I know people, in general, overcome adversity every day of the week. Whether it be illness, loss of a job, death of a loved one. These things happens to all of us.
I have a daughter-in-law who is fighting breast cancer. In today’s society I know that’s not rare. Plenty of women are fighting breast cancer or other forms of cancer in our society. Lots of women have put up a good fight and lots of women have won the battle. Denise fights this battle on a daily basis as she workes to keep her job, raise her our grandson, and keep her head above water, financially.
I don’t know all the facts surrounding the breakup of my son and Denise. I do know that he moved back home when he found out she had cancer. I know his medical plan covers her treatment. I also know that he’s never gone with her to treatment. He’s never experienced the lonliness she experiences fighting this battle without the love of a husband. It hurts me deeply to express all of this to an audience of strangers, to readers on Examiner.
Denise has recently inspired my husband who had emergency surgery for colon cancer in August. She calls regulary and gives him courage to face a similar type of treatment that he will endure over the next six months.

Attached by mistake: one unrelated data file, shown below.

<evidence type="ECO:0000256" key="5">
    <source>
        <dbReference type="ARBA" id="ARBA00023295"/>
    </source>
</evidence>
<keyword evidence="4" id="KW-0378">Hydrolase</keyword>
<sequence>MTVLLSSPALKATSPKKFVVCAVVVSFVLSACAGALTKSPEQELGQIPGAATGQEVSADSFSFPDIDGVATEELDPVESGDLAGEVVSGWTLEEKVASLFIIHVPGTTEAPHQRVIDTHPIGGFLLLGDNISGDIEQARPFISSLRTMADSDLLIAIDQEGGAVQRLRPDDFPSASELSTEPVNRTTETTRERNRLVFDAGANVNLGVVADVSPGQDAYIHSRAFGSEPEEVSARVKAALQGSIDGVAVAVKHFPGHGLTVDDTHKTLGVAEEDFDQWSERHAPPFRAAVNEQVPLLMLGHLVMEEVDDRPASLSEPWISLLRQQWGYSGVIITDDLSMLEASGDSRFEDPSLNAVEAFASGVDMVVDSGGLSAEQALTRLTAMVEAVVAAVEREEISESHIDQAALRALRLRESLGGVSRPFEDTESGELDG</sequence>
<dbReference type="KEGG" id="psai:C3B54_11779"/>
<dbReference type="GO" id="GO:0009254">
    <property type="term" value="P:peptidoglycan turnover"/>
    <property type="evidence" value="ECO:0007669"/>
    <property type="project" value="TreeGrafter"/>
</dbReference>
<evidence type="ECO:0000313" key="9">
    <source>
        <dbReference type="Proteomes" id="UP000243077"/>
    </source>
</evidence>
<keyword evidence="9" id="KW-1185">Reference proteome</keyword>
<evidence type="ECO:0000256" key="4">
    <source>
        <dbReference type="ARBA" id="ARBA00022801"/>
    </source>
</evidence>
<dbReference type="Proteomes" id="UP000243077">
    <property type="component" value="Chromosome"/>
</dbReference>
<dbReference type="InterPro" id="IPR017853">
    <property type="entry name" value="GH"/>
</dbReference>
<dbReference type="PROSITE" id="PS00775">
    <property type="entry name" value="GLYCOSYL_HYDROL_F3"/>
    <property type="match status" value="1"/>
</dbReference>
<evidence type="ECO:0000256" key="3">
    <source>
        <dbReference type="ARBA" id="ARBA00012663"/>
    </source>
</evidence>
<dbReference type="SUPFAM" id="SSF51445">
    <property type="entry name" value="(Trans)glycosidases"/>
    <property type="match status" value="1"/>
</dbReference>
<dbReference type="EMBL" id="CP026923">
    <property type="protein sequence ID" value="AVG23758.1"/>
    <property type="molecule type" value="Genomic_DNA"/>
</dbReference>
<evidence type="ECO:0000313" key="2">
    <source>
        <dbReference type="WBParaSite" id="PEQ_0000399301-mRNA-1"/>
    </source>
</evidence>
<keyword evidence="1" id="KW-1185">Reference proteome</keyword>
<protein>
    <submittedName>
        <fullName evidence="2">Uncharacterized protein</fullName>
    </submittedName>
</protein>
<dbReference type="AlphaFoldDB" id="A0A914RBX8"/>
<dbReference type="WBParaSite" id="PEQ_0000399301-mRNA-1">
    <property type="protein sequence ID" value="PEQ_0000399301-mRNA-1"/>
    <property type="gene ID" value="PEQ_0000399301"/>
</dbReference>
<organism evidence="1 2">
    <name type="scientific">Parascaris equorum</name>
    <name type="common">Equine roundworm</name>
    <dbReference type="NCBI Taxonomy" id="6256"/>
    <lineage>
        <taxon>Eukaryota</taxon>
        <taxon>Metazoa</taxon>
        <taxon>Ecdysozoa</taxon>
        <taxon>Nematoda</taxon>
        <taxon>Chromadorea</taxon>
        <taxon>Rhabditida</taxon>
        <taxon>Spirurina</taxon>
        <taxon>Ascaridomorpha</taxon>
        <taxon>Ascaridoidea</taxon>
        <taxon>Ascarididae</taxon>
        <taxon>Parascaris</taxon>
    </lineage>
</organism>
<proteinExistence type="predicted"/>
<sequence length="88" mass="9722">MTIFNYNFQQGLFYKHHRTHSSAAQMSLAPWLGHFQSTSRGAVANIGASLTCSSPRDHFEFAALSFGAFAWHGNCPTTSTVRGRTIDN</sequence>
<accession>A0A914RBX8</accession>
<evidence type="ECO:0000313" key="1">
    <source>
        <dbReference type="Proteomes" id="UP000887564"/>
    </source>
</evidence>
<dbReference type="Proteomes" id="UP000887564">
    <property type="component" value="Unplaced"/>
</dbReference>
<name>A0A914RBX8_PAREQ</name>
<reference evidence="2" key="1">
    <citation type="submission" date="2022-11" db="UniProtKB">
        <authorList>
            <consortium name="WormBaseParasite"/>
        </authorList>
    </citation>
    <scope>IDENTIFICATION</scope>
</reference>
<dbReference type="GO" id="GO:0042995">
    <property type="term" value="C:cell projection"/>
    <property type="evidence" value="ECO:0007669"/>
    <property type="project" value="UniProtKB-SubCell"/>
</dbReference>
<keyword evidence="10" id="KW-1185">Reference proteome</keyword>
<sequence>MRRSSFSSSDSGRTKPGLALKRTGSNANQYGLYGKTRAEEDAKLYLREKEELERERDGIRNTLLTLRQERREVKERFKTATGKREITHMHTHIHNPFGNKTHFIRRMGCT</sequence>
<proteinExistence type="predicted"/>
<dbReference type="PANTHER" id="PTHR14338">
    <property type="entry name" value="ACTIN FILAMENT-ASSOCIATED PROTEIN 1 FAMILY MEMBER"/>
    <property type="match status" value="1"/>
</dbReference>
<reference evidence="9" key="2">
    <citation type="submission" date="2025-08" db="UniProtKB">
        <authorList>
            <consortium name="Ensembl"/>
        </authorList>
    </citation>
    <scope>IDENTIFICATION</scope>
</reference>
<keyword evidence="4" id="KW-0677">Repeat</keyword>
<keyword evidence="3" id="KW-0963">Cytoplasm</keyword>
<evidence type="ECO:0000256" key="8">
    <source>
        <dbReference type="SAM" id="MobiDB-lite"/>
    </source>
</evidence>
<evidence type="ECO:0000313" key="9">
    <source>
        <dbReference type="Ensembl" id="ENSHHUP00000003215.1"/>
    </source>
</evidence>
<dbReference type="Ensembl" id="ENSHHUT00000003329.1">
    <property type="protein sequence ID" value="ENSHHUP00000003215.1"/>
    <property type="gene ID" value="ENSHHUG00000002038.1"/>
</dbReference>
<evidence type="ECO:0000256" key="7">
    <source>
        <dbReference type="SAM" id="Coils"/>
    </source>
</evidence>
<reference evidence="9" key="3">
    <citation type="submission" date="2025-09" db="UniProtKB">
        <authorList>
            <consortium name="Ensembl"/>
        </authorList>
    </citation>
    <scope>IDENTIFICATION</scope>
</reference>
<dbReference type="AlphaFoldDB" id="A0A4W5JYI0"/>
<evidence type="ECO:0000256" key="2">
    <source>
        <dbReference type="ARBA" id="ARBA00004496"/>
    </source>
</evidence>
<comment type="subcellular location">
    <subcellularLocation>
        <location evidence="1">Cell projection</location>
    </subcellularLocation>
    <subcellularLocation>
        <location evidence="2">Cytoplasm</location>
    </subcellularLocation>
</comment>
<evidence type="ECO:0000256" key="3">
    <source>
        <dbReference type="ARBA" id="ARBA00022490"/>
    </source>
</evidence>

Denise has finished a full six months of chemotherapy herself, only to continue on radiation treatment for the next thirty-five consecutive days. She will have additional treatment that includes estrogen blockers, which will not end until sometime in April or May of 2012. One year after she first became aware of second stage breast cancer.
She is a brave person, a deserving woman of an award if there was such a thing as a Purple Star for Women with Cancer. She can certainly use the money that will be awarded from Examiner.
Denise is a surviver, someone to be admired. A girl, who at fourteen years of age, found out, totally by accident, that she was adopted. She explored all her options at seventeen, without her adoptive parents’ knowledge, to seek out her biological mother and father. A lawyer helped hr find them for free. She her biological father right before he moved away to North Carolina.
My husband and I live a two-hour drive from Denise and my grandson. I’ve sat with Denise on one occasion for a four-hour chemo session, two weeks before I found out about my husband’s cancer. I love her. I stay in touch. We talk on Facebook. I know her pain, as she expresses it freely to relieve the stress it causes her internally.
I hope Examiner reaches out and touches her life in a positive way.